• A suitable cough medicine is a spoonful of children's Robitussin DM. Give the dog about one teaspoon for every 20 pounds of weight.
  • Never give other human cough and cold remedies to a dog without consulting your veterinarian first. Administering the wrong dosage or ingesting certain active ingredients in drugs may cause serious health problems.
  • Ideally, give cough medicine just once in each 24 hour period.

7. Soothe the tickle.

If your dog's throat is irritated, you can also give it a simple home remedy that will help soothe the tickle. Give the dog one tablespoon of honey and one teaspoon of lemon juice, mixed together in warm water.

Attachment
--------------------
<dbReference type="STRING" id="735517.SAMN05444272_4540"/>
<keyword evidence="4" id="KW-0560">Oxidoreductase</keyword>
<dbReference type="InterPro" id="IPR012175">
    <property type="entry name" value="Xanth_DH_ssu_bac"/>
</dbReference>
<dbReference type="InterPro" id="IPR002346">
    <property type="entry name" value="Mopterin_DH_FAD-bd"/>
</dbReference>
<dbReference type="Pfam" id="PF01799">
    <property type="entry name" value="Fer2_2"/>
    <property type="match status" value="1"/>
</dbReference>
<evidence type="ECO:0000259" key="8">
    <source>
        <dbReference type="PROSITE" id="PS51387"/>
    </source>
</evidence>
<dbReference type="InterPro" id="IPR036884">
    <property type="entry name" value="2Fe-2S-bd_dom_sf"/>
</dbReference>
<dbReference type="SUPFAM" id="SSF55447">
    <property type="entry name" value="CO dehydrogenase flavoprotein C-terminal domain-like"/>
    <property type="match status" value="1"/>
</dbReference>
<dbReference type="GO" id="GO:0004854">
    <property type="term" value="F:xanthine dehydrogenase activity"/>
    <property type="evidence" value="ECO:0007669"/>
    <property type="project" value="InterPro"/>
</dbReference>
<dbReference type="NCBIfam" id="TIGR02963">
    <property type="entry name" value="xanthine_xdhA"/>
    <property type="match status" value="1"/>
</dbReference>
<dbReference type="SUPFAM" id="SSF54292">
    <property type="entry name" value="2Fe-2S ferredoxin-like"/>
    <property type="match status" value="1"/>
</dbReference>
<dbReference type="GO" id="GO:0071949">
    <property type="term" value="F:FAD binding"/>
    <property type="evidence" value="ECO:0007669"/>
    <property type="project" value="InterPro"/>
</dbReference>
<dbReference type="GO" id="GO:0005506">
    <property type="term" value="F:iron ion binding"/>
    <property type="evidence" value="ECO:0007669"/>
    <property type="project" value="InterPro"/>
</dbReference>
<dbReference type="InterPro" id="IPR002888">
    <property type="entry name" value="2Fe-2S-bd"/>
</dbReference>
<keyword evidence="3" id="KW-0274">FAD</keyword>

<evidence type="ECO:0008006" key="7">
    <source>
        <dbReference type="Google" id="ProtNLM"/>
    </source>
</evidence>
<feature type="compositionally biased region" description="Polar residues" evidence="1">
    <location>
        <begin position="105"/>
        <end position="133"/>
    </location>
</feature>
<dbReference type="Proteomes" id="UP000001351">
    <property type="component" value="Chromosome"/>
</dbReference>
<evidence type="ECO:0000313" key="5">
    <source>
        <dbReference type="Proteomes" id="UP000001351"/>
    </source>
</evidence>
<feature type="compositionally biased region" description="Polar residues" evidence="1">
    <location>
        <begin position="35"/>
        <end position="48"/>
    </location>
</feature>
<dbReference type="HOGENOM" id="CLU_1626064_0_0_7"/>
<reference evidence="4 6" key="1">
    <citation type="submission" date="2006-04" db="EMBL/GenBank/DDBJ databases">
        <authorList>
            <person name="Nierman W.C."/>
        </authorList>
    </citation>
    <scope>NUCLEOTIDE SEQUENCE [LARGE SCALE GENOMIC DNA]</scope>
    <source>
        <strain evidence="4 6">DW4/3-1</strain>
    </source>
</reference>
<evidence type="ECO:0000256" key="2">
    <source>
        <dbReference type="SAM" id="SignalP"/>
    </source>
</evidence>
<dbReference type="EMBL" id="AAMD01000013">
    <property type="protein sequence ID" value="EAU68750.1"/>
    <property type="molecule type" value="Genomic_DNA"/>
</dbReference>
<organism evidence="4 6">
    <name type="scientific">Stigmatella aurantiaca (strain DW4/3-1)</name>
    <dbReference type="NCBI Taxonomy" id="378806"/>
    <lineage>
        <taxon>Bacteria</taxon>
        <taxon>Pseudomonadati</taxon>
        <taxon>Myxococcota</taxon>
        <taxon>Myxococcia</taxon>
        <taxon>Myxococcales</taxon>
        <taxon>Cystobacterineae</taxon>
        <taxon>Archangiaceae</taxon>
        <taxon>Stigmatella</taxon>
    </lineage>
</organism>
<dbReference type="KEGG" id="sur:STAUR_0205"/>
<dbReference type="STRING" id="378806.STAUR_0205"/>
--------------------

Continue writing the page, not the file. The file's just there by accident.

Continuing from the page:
• This concoction can be given hourly, if necessary.
  • Never give this to a dog with diabetes, as the honey will be harmful.

8. Boost the dog's immune system.

To help your dog fight the infection, ask your veterinarian about giving it vitamin C pills crushed in water, wild berry bark, peppermint, raw honey, or yerba santa.

  • These treatments are not scientifically proven, but anecdotal evidence suggests they may be of some benefit.

9. Prevent future infections with a vaccine.

If your dog is in a high risk group (e.g. it spends time in kennels, attends dog shows, or mixes with lots of dogs in the park), consider a kennel cough vaccination to prevent future infection.

  • This vaccine is effective against the major causes of kennel cough and gives 12 months of protection.